Family Matters

This holiday season, don't stress about family drama. We can guarantee that your crew's got nothing on these five dysfunctional literary clans.

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It's that time of year again: The holidays are upon us—cue the Mariah Carey Christmas album and dust off those ice skates. It also means there's a lot of family time ahead. Which we all know can be, well, a lot. With that in mind, we've pulled together a collection of books about dysfunctional families that are almost certainly guaranteed to inspire a newfound appreciation for your own kooky clan, as well as provide a respite, should you need it.

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This Is Where I Leave You by Jonathan Tropper

Don't judge a book by its film adaptation, OK? Though you might not have loved last year's movie, rest assured that the book is much, much better. A novel about adult siblings returning home to sit shivah for their father, This Is Where I Leave You is witty, touching, and downright hilarious. The one-liners delivered among the Foxman siblings and the uncomfortable family dynamics (grappling with mom's new boob job, for one) are both relatable and funny. The book begins with a (lit!) birthday cake being thrown onto the bed of a cheating wife by her jilted husband, and the escapades that follow do not disappoint, either.

This Is Where I Leave You (Plume), $16, skylightbooks.com.  

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The Corrections by Jonathan Franzen

Another tale of adult siblings coming home to their parents (spoiler alert: people have issues). This time we're hanging with the Lamberts, who are reunited in the Midwest for the holidays. A study of neurosis, anxiety, failure, and impending death, this superbly written novel cuts deep. If you're feeling nervous about facing the extended family this season, the Lambert siblings' craziness may prove pacifying. From entanglement with the Lithuanian mob to more affairs than you can count, getting through one last Christmas seems at times an insurmountable task for the Lamberts. Your trip home will be a cakewalk by comparison.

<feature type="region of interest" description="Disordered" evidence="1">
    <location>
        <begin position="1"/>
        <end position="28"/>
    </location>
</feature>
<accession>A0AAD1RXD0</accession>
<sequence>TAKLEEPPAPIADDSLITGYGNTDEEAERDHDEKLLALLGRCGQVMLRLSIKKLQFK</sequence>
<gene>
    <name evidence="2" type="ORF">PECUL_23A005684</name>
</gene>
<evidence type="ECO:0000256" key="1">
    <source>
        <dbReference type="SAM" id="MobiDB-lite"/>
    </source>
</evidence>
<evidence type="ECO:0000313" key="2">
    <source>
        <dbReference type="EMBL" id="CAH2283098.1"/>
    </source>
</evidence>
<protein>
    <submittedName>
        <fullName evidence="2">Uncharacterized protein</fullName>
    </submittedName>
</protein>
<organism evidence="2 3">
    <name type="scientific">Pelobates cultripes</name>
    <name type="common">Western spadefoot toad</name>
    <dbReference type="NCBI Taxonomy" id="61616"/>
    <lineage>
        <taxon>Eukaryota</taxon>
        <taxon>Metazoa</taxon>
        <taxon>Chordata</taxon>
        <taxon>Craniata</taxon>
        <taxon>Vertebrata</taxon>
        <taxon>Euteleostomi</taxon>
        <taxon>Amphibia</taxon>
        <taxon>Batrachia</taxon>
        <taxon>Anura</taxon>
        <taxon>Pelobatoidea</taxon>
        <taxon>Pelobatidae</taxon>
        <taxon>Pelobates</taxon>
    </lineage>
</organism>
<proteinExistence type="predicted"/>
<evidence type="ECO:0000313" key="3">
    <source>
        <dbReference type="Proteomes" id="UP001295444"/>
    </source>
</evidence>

The Corrections (Picador), $17, powells.com

August: Osage County by Tracy Letts

Addiction, incest, fisticuffs: this one's a doozy. The play is set at the Weston family home in rural Oklahoma, to which the Weston children return after their father, Beverly, commits suicide. He leaves behind his wife, Violet, a pill-popping, vicious matriarch with a knack for bringing up painful secrets and stirring up explosive confrontations. The screaming matches that erupt between these incorrigible characters and the way these family members treat each other, so vividly written by Letts, are equally appalling and enthralling.

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August: Osage County (Theatre Communications Group), $16, skylightbooks.com.   

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The Vacationers by Emma Straub

Two weeks in Mallorca—things could be worse, right? For the Post family, however, the drama bubbling under the Mediterranean makes this vacation anything but ideal. Take, for example, parents Jim and Franny, who are ostensibly on the trip to celebrate their 35th wedding anniversary: we find out early on that, in fact, Jim has just had an affair with his intern and lost his job in the process. Then there's the eldest, Bobby, an aspiring bodybuilder who has shacked up in Miami with Carmen, his personal trainer/girlfriend, who has a penchant for sparkly spandex. Finally there's the daughter, Sylvia, recently graduated from high school and desperate to lose her virginity before she goes to college. Intrigued? You should be. The Vacationers is as clever as it is riotously funny.

The Vacationers (Riverhead Books), $16, skylightbooks.com

Fun Home by Alison Bechdel

Meet the Bechdels: a family living in rural Pennsylvania that runs a funeral parlor. Fun Home is a graphic memoir told through the perspective of the author, Alison, at different stages in her life, as she looks back on her childhood and examines her complicated relationship with her father. This brilliant book deals with coming to terms with your sexuality (and that of your parents'), how much you know (and don't know) about what's going on in your family, and how your understanding of your childhood evolves as you get older. It's sharp, dark, and stunningly illustrated, too. Plus, reading Fun Home has major perks: once you finish, you can reward yourself with tickets to the Tony-winning musical adaptation on Broadway.

Fun Home (Mariner Books), $15, skylightbooks.com.

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